In my previous post on Western brands using WeChat I detailed Burberry’s impressive 'Art of the Trench' campaign. But the British fashion brand didn’t rest on its laurels; to coincide with Chinese New Year in February 2016, Burberry sent all of its followers an image of a letter tied with a pink bow. User were told to ‘Shake, tap and swipe’ to try and open the gift.

Images pinched from Digiday

Once opened, the letter gave users the option to send a personalized Burberry greeting to a friend to celebrate Lunar New Year. They could then shop the brand’s New Year collection within Burberry’s WeChat store. This kind of seamless activation within WeChat’s walled garden is the kind of thing Facebook yearns for.

Burberry also gave users the chance to win limited edition Lunar New Year envelopes that could only be picked up in one of the retailer’s boutiques, demonstrating a neat way of using mobile to drive footfall in-store.


Coach uses WeChat to help run its Chinese loyalty scheme, asking all new followers to enter their mobile number for a chance to win a handbag. There is also a members section where users can manage their accounts and unlock exclusive offers.

In addition, for Mother’s Day in 2015 Coach ran a clever campaign called #MyFirstCoach, which celebrated the fact that mothers were their daughters’ first coach. The brand’s WeChat and Weibo followers were encouraged to upload photos of themselves with their mothers in order to be featured on Coach’s homepage and win a wristlet.

Backed by paid media, the campaign increased Coach’s WeChat followers by 35,000, as well as receiving more than 5,000 submissions and 2m impressions in three weeks.


Swiss accessories brand Montblanc ran a WeChat campaign that tied into China’s cultural association with the moon’s phases. The brand’s followers had to type in their gender and date of birth to receive information on their personal moon phase and the impact on their personality, love, hobbies and work. A Chinese astrology expert was drafted in to advise on the results.

The campaign was to promote Montblanc’s new Meisterstück Heritage Perpetual Calendar and Bohème Perpetual Calendar watches, which feature a dial displaying the specific moon phase.

In a separate campaign, Montblanc used WeChat to tell the story behind its luxury range of fountain pens.

Users were invited to scroll through an interactive history lesson which begins with the Industrial Revolution and ends with a showcase of the brand's Rouge et Noir range of pens. The story is intended to hammer home Montblanc's heritage and luxury credentials. Users can even choose to have some suspenseful music play as they scroll through the story.

Photo pinched from Jing Daily

Roger Dubuis

Another luxury Swiss watch maker - I did say there was a theme among these brands. Roger Dubuis launched a campaign last year called ‘Who is your daring partner?’, which aimed to offer users product suggestions that matched their personality.

Upon arriving on the dedicated landing page, users had to answer a series of questions. This included asking people to choose between two city skylines and whether they’d prefer a luxury yacht or a sports car.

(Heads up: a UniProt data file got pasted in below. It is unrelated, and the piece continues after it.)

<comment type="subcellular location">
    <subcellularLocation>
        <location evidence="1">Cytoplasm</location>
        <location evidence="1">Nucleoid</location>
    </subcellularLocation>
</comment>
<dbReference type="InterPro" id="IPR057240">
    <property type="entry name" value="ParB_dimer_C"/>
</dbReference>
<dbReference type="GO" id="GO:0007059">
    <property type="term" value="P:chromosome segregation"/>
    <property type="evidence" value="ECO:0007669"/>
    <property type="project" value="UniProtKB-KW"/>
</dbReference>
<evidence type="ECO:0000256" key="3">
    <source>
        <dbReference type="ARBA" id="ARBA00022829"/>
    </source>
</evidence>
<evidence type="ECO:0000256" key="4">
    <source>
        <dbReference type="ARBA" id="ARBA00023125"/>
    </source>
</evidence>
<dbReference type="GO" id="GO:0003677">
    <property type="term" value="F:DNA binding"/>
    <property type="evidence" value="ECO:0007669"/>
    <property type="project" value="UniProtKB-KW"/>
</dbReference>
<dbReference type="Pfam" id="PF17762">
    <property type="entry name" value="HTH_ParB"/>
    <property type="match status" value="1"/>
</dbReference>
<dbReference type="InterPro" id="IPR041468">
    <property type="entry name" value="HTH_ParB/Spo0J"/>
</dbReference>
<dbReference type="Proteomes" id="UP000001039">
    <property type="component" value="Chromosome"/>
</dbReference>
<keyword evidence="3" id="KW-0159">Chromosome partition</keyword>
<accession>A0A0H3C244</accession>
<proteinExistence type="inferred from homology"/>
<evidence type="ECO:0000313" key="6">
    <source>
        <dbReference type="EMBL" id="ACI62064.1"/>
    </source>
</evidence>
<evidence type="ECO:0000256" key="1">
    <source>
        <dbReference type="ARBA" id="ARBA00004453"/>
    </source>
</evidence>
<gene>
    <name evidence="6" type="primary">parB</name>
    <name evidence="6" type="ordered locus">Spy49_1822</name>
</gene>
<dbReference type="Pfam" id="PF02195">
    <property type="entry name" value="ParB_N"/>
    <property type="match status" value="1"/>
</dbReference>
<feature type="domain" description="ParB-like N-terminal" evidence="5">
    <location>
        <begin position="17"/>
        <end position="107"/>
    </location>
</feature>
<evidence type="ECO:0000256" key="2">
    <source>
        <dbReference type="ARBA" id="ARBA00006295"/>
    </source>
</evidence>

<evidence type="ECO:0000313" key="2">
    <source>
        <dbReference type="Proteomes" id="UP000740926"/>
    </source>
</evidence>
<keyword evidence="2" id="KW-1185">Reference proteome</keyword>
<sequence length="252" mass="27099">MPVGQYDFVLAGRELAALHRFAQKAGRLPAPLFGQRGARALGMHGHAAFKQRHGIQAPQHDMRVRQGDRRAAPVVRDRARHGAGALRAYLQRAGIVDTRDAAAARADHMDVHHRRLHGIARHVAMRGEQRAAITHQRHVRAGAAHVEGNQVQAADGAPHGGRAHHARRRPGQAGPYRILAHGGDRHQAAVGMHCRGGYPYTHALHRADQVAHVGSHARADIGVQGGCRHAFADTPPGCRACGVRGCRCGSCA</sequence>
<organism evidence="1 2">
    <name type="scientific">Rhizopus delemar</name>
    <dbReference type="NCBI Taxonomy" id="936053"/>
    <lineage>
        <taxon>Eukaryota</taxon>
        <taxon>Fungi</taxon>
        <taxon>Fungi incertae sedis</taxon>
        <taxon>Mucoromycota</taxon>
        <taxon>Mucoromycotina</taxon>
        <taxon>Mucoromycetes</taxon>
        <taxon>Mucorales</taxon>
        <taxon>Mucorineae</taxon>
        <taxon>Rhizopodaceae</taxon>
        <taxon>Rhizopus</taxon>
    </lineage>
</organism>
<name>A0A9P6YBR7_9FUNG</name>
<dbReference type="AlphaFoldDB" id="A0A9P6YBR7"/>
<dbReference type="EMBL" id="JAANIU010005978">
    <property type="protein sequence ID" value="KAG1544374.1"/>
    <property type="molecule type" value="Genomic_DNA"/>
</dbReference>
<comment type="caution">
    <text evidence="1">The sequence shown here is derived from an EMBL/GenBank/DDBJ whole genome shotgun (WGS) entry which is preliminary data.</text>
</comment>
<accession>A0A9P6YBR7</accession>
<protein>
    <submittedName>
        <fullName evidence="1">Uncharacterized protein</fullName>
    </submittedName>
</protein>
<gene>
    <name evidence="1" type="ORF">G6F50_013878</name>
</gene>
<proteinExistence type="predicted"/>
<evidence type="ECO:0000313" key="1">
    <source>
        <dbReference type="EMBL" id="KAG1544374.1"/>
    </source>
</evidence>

Photo pinched from Jing Daily

After answering all the questions, users had to shake their phone to reveal which of Roger Dubuis’s watches they had been paired with. There was no option to purchase the watch within WeChat, with users instead being directed in-store. Participants could also win trips to various branded events by sharing a picture of themselves. 

Michael Kors

In April 2016 Michael Kors launched a WeChat campaign in cahoots with Grazia China to promote its spring/summer collection.

The ‘Chic Together’ campaign featured five pairs of Chinese celebrities wearing the brand’s bags and shoes. Users could scroll through the interactive app, complete with optional music, and click on each image to find out more about the products on show.

At the end of the photo series, users were encouraged to upload a selfie with a friend, with their friend then qualifying for a free gift if they bought some Michael Kors products. Users could also vote for their favourite picture by sharing it on social.

Estée Lauder

Estée Lauder worked with Chinese supermodel Liu Wen for an ‘EyeQ’ campaign to promote its eye care products.

An interactive brand post encouraged users to click on a diary that appeared to be falling out of a handbag. The notebook opened to reveal ‘handwritten’ notes from Liu Wen, which all happened to relate to a different Estée Lauder eye care product. Users could also click on Polaroid images to find out more about each of the products.

After scrolling through all the photos users were asked a multiple choice question to make sure they’d been paying attention. If they could correctly guess which product can take years off your eyes, users were offered the chance to win a surprise gift in exchange for their phone number and city of residence.


Another cosmetics brand on the list, Clinique created a retro Snake game to lure consumers into learning more about its ‘Even Better Clinical Dark Spot Corrector & Optimizer’. Catchy product name, really rolls off the tongue.

Players had to navigate a snake made of skintone squares round the screen, chomping down ‘dark spots’. I can’t pretend to know what dark spots are, but you can see the obvious link between the product and the WeChat game.

If players scored more than 300 points they won a limited edition sample of the product, and could also share their score to see how they ranked against other WeChat followers. This is another instance of the trend for creating a game or competition within WeChat to encourage user engagement.

British Airways

British Airways used WeChat as part of a broader marketing campaign around Chinese students using the airline to travel to college in England.

The central creative idea in ‘Flying the Nest’ was one of those dreadful videos which purport to show someone being totally shocked by an event that just happened to occur while they were casually sitting around with a film crew.

In the video a Chinese student called Fangfang is mildly surprised when her parents show up in London unannounced. Apparently Chinese students abroad often get stressed when their parents visit due to language and cultural barriers. British Airways sought to solve this problem by creating a handy travel guide that was downloadable within WeChat.

At the end of the video a QR code links the viewer to the HTML5 guide, which details everything a traveller needs to know when flying with British Airways. This includes information on what they should bring, airport signage translations, immigration steps, and more. The guides could also be personalized and printed out.

As is common with the examples on this list, British Airways also ran a competition. In this instance users could win flights from China to the UK by sharing an image with a specific hashtag. This is a really neat campaign from British Airways, offering followers something of genuine use via WeChat rather than just a gimmicky competition.